The original assumption that a magnetic field can do no work is incorrect. A magnetic field has an energy density that is equal to the magnetic induction (B) squared divided by twice the permeability (mu sub zero). If you were to sum (integrate) this energy of the magnet over all of its field before it picked up the paper clip and compared it to the same sum after you picked up the paper clip, you would discover that there was a loss of field energy. The paper clip has in effect 'shorted out some lines of magnetic flux'.

How much energy was lost? If you took hold of the paper clip and pulled it out to such a distance that the magnetic pull was insignificant, the work you did in this process would exactly equal the amount of energy lost when the clip was on the face of the magnet. When you picked up the clip with the magnet the clip was accelerated toward the magnet acquiring kinetic energy. This kinetic energy will equal, ignoring air drag, the loss of magnetic energy in the field. This kinetic energy will be dissipated in the form of heat on impact of the clip with the magnet.

For further understanding of the energy in a magnetic field, you may want to study magnetic fields in solenoids. See the Reference below.

Physics, Volume 2 by Halliday and Resnick

Answered by: Robert Gardner, M.S., Retired Physicist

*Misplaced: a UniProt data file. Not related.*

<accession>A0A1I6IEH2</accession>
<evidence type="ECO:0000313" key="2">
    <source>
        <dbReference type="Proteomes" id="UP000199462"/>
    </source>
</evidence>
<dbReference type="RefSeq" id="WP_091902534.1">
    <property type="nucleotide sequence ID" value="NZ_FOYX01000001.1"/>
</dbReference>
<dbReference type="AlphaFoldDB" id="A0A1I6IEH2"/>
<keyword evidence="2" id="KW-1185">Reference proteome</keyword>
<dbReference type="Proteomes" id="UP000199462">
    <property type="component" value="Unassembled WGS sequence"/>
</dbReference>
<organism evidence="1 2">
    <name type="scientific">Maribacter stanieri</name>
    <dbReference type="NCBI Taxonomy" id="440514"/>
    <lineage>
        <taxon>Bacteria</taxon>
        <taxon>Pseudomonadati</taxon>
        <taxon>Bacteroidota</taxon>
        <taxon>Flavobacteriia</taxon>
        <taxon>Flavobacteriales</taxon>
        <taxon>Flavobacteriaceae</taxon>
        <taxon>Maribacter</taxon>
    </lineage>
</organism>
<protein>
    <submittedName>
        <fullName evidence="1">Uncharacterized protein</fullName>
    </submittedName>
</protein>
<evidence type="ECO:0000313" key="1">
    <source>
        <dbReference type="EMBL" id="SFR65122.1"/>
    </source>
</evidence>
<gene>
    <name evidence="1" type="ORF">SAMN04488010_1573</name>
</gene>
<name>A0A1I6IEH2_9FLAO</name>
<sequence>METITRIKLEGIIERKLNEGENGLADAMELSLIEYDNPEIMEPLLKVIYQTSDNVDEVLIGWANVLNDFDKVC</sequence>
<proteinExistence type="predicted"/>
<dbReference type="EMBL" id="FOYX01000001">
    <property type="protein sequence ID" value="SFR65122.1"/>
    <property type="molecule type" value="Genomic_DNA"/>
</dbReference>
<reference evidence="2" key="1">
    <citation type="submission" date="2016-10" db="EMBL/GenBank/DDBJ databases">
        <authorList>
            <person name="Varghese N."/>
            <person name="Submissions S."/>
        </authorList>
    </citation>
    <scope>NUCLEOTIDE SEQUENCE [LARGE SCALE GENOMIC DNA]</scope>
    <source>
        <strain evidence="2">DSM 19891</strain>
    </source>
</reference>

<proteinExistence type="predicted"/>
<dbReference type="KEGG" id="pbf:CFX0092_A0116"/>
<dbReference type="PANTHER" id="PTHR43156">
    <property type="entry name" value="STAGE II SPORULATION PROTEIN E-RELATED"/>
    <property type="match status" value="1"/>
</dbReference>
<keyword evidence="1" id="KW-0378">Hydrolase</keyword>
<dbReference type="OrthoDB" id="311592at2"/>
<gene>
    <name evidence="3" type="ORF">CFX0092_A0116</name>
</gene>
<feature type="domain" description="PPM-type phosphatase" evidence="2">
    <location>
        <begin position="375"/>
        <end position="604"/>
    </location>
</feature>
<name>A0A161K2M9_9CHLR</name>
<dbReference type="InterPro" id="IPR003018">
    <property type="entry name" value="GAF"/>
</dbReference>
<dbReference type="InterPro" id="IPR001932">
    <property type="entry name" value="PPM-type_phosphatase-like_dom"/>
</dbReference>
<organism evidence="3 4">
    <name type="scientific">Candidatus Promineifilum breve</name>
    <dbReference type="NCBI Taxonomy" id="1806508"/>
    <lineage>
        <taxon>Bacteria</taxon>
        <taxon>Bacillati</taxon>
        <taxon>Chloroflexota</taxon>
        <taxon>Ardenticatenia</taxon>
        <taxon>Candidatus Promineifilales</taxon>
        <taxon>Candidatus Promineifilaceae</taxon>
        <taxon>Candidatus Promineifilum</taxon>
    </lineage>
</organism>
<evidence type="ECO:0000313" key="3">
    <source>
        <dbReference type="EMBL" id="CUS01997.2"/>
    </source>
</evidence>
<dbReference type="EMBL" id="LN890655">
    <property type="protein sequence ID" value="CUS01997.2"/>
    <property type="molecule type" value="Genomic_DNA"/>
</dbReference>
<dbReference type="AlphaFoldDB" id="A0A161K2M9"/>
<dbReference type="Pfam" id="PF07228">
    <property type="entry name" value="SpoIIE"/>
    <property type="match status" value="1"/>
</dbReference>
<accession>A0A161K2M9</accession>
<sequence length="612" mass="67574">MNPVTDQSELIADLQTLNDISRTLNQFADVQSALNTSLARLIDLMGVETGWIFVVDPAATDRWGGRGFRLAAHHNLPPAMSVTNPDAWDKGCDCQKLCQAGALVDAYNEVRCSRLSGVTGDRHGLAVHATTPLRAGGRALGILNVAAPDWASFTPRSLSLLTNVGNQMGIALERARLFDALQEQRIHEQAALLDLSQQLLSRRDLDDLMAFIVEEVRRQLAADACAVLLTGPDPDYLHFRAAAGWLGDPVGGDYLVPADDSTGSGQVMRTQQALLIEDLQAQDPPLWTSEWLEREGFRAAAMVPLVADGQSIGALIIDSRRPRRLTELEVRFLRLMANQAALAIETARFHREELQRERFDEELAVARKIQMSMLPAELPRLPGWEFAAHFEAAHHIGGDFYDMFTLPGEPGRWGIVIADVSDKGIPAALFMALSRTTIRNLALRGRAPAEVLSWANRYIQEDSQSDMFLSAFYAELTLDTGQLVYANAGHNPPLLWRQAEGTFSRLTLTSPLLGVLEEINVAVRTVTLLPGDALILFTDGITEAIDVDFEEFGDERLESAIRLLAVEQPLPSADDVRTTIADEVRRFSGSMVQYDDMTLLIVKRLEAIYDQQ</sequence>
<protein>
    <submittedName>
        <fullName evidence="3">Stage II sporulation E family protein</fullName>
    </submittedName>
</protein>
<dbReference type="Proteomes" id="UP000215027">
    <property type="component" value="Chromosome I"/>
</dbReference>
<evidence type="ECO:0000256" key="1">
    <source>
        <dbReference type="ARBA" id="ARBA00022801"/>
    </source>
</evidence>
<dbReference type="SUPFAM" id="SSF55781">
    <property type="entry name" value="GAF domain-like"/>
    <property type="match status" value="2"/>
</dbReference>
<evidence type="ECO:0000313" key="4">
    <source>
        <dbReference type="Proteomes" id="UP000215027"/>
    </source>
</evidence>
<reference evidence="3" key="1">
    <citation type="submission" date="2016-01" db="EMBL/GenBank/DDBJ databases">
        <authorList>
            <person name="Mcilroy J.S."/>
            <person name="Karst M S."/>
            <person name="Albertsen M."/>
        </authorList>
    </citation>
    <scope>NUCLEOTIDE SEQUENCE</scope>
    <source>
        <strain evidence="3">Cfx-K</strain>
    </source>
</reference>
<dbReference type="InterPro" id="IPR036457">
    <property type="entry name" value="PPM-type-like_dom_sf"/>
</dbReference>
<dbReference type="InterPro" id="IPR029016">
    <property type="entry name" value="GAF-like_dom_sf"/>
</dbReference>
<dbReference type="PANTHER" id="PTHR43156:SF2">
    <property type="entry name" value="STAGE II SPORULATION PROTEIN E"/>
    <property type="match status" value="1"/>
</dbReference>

Respectfully submitted,
Steve

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Overthrowing mainstream science? Putting things a little dramatically there.
You are specifically claiming that Maxwell's equations predict that putting a bar magnet in a current carrying solenoid will demagnetize it, are you not?

That is clearly contrary to experiment, so if Maxwell's equations actually made such a prediction then they would be overthrown. Indeed, that was your point in suggesting that they make such a prediction. So I think the description is accurate, not dramatic.

However, your claim is also unsubstantiated (either via reference or derivation) and it appears that you have no plans to substantiate it, so it can be safely dismissed.

I just managed to find the following, which might give pause for thought: http://physics.stackexchange.com/qu...field-do-work-on-an-intrinsic-magnetic-dipole A range of opinions, but I side with Lubos Motl there.
As I said in in my point 4 both E and j depend on B, so B does work indirectly. In particular, Lubos is talking about the magnetization which is directly linked to j via the equation that vanhees71 posted above.

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To a non-physicist, it seems intuitively obvious that a magnet does work, as when picking up a paperclip.
The work is entirely accounted for by E.j so the B field only does work via its influence on E and j. See the reference I posted above for a derivation.

Gold Member
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Dotini, there is no contradiction between the quote you give and the fact that magnetic fields don't do work. Of course, if you compare the final state (paper clip attached to the magnet) with the initial state (paper clip separated from the magnet), you of course find that the change in magnetic-field energy is given by the work necessary to pick up the paper clip, attaching it to magnet.